What it can it do, and how to do it:

Cube in a Box

What it can do
 
The ODC Reference install - Cube in a Box

A distributable, ready to run reference install is available as the “ODC Reference Install”, or Cube in a Box (CIAB). Where the Sandbox install provides an accessible, externally managed platform to trial the features of the Open Data Cube, the Reference Install is designed to provide a ready to run installation of an independent Open Data Cube, on an organization's own resources. This can be locally hosted or installed on the Cloud, but is specifically maintained and customised by the user. The same DCAL applications are available as in the Sandbox install, and the same data is indexed, however the reference install allows the addition of any other data available to the user, be it commercial imagery, derived products, or in-situ data
The Reference install is made available as a Docker Image, which is installed to either a local machine or to a cloud service, such as AWS. A Docker image provides a distributable, easily maintained reference installation, which is common to both the local install and the cloud install. The Reference install is made available as a Docker Image, which is installed to either a local machine or to a cloud service, such as AWS.
Detailed instructions for either implementation are available on the CRC-SI CIAB GitHub, and are included below.

How to do it
 
The Reference Install: Cube in a Box

As described above, the Reference Install is a docker image, maintained on the Open Data Cube GitHub. Installing ODC to a Docker container makes it trivial to install, maintain and redistribute. It also provides flexibility in migrating to a cloud platform or local machine if desired. When installing, it is automatically updated to the most recent version available and will download the newest version of the DCAL.
There are two options to getting started with the Open Data Cube Reference Install "Cube in a Box". The first is using local hardware, such as a desktop pc, laptop or server. The second is installing to a cloud service, such as Amazon Web Services. Both make use of Docker, a freely available platform that simplifies the distribution of ready to run applications.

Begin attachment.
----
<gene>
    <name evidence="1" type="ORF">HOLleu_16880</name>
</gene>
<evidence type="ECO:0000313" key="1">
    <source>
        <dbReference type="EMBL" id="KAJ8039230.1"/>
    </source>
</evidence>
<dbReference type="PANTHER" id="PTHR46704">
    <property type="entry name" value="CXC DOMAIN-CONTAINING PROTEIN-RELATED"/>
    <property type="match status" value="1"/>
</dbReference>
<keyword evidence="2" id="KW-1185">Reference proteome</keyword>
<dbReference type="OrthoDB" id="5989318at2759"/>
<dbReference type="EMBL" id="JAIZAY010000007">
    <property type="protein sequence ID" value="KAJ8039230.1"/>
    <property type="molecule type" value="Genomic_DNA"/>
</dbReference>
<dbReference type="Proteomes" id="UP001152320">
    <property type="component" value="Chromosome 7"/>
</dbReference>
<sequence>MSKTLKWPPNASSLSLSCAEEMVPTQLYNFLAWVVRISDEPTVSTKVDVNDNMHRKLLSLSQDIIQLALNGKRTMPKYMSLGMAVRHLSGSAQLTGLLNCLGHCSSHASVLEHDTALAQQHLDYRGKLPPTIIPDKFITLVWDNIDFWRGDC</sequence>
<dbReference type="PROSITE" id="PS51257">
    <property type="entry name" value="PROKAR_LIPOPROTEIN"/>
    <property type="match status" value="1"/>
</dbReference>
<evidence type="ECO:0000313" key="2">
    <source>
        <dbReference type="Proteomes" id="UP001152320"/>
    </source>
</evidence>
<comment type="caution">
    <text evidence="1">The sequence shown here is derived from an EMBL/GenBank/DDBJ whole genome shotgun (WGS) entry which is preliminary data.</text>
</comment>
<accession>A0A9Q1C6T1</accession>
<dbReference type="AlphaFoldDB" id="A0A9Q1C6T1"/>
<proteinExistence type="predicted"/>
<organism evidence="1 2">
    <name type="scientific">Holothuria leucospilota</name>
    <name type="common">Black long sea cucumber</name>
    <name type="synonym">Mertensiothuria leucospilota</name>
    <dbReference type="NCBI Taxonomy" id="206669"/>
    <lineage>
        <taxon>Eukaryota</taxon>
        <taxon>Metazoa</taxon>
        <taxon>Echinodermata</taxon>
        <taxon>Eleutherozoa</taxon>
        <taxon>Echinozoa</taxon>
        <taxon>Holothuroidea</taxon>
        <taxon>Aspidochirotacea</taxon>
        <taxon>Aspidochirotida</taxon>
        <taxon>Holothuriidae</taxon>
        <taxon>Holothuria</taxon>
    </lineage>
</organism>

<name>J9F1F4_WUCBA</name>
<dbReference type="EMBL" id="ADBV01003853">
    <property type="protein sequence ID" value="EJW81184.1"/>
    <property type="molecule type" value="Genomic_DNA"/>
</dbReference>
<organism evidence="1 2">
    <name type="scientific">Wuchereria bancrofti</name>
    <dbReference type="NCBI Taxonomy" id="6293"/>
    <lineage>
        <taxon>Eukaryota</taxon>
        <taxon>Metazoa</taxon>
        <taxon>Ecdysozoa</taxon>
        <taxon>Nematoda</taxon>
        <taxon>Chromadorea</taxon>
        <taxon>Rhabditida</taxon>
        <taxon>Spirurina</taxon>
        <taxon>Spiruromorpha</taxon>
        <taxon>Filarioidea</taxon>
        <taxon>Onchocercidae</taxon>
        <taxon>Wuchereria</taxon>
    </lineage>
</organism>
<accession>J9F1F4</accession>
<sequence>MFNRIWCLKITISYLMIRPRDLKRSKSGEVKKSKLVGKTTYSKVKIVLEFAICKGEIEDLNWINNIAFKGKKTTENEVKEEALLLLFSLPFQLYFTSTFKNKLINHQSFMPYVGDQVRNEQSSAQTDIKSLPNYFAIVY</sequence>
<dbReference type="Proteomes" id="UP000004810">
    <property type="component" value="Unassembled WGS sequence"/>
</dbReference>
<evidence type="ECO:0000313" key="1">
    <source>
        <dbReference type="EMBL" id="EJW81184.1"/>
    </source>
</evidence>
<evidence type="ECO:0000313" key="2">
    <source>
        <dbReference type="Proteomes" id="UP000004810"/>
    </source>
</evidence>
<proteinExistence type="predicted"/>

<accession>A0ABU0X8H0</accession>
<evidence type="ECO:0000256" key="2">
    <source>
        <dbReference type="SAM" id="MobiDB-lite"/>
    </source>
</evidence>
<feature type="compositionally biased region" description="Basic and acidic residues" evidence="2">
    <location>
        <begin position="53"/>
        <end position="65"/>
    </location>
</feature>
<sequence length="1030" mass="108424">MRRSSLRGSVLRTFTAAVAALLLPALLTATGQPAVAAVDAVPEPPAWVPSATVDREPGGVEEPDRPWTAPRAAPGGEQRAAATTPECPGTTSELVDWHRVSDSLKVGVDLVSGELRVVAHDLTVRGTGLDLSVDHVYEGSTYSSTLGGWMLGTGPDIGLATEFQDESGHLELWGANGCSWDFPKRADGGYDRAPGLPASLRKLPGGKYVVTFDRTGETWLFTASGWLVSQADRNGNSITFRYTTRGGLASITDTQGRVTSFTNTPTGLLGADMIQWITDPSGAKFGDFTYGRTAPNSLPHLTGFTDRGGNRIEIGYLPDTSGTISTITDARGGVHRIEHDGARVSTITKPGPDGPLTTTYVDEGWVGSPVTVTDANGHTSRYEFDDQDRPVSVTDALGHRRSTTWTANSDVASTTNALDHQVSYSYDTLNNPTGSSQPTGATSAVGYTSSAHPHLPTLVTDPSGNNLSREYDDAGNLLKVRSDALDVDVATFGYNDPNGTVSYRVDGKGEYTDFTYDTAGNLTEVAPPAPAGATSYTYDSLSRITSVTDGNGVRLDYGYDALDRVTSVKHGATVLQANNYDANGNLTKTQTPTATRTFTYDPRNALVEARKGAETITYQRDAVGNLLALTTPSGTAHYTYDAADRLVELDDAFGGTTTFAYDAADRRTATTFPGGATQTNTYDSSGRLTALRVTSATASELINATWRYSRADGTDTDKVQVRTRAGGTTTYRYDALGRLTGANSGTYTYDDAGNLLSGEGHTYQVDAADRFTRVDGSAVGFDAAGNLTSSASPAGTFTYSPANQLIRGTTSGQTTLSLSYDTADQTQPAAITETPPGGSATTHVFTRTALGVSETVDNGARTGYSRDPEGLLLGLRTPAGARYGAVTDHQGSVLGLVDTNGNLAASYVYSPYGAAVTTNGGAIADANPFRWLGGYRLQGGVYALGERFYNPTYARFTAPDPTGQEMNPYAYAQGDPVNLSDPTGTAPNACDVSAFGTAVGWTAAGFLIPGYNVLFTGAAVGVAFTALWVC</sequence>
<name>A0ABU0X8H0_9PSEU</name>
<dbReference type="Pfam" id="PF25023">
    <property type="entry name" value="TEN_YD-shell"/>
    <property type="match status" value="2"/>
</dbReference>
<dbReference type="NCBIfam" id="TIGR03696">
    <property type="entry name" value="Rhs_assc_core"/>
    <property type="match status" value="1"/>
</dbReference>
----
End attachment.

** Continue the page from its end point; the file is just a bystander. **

As a very brief overview of the components to Docker, a Docker image is a read-only template with instructions for creating a Docker container. A Docker container is a runnable instance of an image, which shares resources with its host operating system, as opposed to a Virtual Machine which must run its own OS. More information is available on Docker's extensive documentation.
 

Local Install

If you are unfamiliar with Docker or Jupyter, this guide will take you through downloading Docker to setting up a Cube in a Box Jupyter Server running the Open Data Cube. While these instructions suit both OSX and Windows, the steps can easily be adapted for other a different OS, using the appropriate Docker version. Please note the ODC image, plus additional dependencies installed to the container will come to several hundred Megabytes. However, as satellite imagery are stored on the cloud and only loaded when called, disk space requirements are minimal.

To access the Landsat 8 PDS hosted on AWS, you will need an Amazon Web Services account, and associated AWS access keys. Without them, you will need to provide your own data and index it yourself. USGS ARD is available from this resource page. You can also use your AWS account to launch a cloud based Data Cube on AWS, as detailed below. To get started with AWS, you will need to sign up for an account, then access or generate your secret keys from the Security Credentials management.

The video below provides a walk through of downloading and installing the Cube in a Box. Note that you will first need your AWS keys, and to have installed Docker. The detailed instructions are also available on the Cube in a Box GitHub repository.

Cloud Install

If you are unfamiliar with AWS, this detailed guide can help you set up an AWS account, then create the necessary AWS components to run ODC on the cloud, using the provided template from the Magic Link on the CIAB GitHub.

The cloud install will cost around $10 USD per month for the lowest power server, but provides easy, remote access to users. If it is installed to US-West 2 (Oregon) it will sit next to the Landsat-8 PDS and tile downloads will be very rapid.